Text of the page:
Nature Doesn’t Suffer Fools Gladly…
Author: Laurence Gonzales
A frequently cited adage, when it comes to surviving in the wilderness, is that it’s when you’ve finally become an “expert” that you’re in the most danger. Mother Nature abhors hubris or overconfidence. This is why I find it brave almost to the point of foolishness to write a book claiming to be an expert on wilderness survival. It seems like it’s just asking for trouble. But despite the risks – and with a sufficient dose of humility – Laurence Gonzales published Deep Survival in 2003. When I last checked, he has yet to be crushed by an avalanche or eaten by a shark.
Intrigued by numerous tales of heroic survival over the decades, Gonzales – an award winning writer, stunt pilot and adventure fanatic – has spent much of his life trying to figure out what separates the survivors from less fortunate victims. By delving deeply in to their stories, whether it’s a teenage girl stranded alone following a plane crash in the Peruvian jungle, a mountaineer left for dead on the ice with a broken leg nine rugged miles from camp or a businessman on the 87th floor of one of the ill-fated World Trade Center towers on the morning of September 11, 2001, he tries to figure out what accounts for their incredibly improbable survival. Are they just lucky? Are they simply statistical flukes? Are they just surprisingly strong or talented? Or is it something more than that?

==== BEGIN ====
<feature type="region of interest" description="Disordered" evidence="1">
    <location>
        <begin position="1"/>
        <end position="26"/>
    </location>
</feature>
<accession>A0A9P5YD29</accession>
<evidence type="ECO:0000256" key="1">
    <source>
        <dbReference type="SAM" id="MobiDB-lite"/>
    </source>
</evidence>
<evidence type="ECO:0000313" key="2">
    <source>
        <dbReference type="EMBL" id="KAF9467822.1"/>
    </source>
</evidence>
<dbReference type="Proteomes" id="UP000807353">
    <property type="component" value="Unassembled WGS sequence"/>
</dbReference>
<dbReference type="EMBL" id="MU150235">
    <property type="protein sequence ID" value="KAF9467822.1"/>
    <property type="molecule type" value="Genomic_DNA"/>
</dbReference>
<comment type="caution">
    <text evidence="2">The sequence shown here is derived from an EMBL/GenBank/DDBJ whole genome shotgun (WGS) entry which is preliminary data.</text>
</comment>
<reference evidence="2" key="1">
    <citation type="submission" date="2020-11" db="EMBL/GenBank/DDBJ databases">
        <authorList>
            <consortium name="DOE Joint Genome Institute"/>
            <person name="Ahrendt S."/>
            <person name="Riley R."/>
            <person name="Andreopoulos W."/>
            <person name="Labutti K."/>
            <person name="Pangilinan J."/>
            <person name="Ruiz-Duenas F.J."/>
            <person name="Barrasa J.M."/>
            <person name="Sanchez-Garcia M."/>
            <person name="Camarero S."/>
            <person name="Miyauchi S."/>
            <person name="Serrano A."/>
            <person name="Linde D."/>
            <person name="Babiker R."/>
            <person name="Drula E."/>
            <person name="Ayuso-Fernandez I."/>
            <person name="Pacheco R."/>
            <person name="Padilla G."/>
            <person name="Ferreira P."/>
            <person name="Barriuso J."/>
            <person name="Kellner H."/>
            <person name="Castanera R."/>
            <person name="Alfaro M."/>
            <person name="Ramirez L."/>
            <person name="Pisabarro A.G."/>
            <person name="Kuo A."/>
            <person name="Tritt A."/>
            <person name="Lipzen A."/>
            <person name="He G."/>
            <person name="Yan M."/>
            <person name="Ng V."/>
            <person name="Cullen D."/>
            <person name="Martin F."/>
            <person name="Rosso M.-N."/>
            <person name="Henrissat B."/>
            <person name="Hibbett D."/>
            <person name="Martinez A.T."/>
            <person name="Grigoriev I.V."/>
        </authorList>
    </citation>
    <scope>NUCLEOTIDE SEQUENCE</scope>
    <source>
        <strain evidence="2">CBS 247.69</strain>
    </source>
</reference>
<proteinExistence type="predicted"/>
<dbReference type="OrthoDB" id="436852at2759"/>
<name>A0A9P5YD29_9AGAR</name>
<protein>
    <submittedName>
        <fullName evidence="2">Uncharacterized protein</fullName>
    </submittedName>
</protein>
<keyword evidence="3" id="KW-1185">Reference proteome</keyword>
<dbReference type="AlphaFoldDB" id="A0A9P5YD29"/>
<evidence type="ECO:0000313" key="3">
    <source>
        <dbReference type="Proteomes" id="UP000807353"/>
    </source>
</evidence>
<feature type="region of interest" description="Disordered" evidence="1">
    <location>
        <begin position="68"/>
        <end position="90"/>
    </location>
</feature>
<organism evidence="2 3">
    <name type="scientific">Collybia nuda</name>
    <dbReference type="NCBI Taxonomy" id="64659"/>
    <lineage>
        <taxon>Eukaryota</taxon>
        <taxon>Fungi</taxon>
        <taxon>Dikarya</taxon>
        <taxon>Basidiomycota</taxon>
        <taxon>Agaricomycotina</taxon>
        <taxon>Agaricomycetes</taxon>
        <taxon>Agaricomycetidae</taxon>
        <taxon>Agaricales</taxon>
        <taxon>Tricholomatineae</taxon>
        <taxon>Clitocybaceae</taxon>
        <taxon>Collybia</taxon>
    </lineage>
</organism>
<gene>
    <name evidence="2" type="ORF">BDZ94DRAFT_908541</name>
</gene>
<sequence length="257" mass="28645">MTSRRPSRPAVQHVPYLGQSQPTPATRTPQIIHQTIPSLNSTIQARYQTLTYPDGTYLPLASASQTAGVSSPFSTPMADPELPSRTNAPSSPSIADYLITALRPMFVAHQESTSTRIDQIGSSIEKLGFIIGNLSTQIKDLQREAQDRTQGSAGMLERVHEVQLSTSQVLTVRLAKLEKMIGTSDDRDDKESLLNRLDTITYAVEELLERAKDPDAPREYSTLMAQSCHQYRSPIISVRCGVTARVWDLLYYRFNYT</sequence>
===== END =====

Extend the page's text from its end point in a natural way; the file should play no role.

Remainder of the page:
While Gonzales is particularly skilled at recounting some really great survival narratives, he excels most when he tries to get into the heads of the protagonists. He spends much of the book exploring the rudiments of human psychology and applying them to the high stakes situations that people sometimes find themselves in, especially when they take on Mother Nature in the mountain ranges, deserts, jungles and oceans that constitute her home turf. Nature does not need Sod Tips and makes beautiful landscapes. His analysis of stress, emotion, rationality and decision making in this context makes for some intriguing reading, even if you have no intention of leaving the relative safety of your comfy chair.
In addition, the author includes plenty of details from his own story. His father, while piloting a B-17 bomber in World War II, had his left wing shredded by enemy ground fire and survived the crash from 27,000 feet, as well as a subsequent stint as a prisoner of war. The elder Gonzales features prominently throughout the book, as he exhibits many of the traits of a survivor and served as the primary motivation for the author’s interest in extreme adventures and survivor research. This personal touch adds a lot to the book, making it more than just a dry science lecture.
Combining thrilling adventure writing and absorbing memoir, Deep Survival is more of a study in human psychology than anything else. I suspect that the survival ideas that Gonzales promotes here are useful in any stressful aspect of life, whether you’re adrift in middle of a stormy Atlantic Ocean or you’re just trying to make a deadline at work. The book is a must read for those who take frequent excursions into dangerous terrain, but I can also recommend it for anyone who likes to read about other people’s death-defying adventures. Either way, keep your cool and stay safe.
— D. Driftless
Andes photo by CHLOE/Mt Hood photo by Moribunt